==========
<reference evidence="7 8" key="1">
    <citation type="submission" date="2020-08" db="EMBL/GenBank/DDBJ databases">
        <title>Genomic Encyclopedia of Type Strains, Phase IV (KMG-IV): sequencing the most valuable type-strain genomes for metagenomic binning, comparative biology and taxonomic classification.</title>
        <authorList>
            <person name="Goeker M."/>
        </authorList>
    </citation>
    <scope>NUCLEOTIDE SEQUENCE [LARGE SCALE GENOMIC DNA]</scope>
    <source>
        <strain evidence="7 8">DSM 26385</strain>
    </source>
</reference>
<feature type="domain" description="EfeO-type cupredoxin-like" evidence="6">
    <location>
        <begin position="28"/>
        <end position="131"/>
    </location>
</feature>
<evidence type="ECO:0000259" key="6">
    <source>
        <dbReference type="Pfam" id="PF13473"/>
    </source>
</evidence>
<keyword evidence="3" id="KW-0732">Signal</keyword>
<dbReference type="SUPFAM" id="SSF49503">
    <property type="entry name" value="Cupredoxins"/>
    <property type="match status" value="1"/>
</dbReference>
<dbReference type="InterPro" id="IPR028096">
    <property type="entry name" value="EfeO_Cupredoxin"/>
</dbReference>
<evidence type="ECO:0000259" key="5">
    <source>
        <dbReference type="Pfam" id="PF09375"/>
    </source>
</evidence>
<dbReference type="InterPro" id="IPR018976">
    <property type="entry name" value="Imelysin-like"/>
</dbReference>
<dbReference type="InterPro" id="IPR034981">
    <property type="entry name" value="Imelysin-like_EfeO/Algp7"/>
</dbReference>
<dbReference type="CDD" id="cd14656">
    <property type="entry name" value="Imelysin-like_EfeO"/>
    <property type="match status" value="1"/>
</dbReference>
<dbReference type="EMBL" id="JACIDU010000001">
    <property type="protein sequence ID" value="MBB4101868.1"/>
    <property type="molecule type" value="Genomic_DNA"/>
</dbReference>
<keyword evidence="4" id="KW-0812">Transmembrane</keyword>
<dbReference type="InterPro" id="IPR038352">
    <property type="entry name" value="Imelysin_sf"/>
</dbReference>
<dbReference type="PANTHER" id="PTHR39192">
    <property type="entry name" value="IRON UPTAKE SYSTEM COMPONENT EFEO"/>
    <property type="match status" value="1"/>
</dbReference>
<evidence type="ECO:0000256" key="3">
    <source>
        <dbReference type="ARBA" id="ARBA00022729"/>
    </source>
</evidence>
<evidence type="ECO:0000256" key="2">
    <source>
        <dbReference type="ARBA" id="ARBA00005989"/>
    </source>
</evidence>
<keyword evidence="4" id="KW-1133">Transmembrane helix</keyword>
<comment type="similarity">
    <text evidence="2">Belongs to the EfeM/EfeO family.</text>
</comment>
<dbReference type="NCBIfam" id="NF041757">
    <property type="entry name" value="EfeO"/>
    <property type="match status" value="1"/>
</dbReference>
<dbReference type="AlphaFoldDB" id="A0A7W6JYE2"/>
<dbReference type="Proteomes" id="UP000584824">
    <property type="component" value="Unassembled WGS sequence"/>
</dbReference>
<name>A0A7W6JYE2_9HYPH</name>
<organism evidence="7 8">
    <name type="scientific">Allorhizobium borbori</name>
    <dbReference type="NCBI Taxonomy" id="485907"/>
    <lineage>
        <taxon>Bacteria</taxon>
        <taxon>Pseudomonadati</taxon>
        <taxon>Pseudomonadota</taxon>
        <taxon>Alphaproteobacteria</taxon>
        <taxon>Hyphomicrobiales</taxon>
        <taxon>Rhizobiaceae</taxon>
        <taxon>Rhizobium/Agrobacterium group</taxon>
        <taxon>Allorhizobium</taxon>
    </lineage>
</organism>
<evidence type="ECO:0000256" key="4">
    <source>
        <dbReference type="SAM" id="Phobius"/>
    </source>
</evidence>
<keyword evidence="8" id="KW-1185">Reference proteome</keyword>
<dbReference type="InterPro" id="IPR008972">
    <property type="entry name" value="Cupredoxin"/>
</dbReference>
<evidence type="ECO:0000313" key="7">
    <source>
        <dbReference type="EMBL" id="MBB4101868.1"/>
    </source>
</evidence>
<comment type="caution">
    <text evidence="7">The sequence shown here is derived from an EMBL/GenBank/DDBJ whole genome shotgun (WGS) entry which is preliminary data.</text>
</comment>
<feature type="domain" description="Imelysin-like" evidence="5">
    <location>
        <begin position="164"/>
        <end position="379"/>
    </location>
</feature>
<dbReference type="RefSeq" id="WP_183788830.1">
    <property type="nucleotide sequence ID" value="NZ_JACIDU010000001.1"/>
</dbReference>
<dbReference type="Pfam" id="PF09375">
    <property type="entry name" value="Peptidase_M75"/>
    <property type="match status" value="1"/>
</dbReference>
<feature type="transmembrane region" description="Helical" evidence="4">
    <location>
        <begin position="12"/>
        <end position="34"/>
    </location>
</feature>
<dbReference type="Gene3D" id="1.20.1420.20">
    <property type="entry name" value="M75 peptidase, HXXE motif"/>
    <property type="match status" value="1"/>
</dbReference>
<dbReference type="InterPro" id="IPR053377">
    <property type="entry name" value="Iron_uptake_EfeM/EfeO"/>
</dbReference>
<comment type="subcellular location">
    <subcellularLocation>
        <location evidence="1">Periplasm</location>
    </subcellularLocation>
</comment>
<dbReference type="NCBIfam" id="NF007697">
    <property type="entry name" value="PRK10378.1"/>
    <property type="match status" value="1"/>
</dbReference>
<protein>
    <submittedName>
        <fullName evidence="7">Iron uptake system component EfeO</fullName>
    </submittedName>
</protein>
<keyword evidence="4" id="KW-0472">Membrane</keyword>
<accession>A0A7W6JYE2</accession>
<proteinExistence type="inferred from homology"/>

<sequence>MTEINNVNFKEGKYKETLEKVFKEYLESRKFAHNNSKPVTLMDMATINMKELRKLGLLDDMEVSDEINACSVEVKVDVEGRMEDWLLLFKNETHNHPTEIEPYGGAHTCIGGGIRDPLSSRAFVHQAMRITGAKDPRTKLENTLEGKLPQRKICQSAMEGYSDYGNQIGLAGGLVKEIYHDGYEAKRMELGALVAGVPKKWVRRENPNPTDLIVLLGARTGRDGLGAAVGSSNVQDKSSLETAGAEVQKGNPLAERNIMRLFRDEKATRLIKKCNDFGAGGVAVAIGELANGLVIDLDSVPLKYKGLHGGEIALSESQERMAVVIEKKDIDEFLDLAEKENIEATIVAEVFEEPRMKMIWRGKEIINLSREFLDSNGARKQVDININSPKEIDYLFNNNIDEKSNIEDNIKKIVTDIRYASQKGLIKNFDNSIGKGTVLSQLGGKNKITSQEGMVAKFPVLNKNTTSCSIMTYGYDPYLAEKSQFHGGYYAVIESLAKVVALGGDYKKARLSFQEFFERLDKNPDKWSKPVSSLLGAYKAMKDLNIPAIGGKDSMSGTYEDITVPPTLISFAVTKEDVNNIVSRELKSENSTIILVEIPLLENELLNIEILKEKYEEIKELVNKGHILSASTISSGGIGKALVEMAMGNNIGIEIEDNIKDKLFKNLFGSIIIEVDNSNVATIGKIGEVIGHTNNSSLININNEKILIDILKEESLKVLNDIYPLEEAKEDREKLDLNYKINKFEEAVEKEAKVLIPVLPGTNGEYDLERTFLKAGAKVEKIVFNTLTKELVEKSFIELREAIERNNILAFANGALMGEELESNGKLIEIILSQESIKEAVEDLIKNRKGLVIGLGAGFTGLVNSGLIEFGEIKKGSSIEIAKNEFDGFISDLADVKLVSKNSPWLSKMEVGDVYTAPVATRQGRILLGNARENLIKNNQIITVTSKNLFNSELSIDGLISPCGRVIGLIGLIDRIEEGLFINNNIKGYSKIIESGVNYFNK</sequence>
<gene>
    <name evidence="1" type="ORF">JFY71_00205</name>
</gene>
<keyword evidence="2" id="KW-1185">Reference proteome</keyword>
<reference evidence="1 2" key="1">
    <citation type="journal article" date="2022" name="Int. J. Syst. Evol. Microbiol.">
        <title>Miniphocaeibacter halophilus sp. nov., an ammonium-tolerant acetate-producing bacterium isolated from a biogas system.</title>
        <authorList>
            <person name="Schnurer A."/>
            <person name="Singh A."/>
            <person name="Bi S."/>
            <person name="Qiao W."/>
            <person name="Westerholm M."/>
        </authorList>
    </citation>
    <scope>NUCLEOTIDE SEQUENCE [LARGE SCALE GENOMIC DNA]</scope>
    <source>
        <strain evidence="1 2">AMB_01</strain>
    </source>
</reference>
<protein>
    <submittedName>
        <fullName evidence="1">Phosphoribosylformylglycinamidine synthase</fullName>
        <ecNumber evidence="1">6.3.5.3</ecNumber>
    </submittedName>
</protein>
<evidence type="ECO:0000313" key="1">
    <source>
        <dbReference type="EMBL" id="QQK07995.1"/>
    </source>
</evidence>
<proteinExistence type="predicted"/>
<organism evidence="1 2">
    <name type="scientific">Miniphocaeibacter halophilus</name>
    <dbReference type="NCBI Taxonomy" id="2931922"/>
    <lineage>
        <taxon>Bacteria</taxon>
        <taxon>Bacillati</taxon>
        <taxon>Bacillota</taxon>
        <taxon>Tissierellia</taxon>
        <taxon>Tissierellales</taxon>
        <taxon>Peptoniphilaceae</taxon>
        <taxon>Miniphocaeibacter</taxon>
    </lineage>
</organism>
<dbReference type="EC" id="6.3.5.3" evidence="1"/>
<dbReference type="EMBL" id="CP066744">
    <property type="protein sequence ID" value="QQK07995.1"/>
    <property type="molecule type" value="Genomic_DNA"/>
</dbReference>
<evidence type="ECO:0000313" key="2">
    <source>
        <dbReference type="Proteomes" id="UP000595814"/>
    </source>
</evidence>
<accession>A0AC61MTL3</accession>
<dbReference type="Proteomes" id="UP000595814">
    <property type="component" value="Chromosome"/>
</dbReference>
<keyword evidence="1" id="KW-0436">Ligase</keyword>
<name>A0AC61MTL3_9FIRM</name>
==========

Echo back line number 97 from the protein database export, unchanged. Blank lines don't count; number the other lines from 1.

    <source>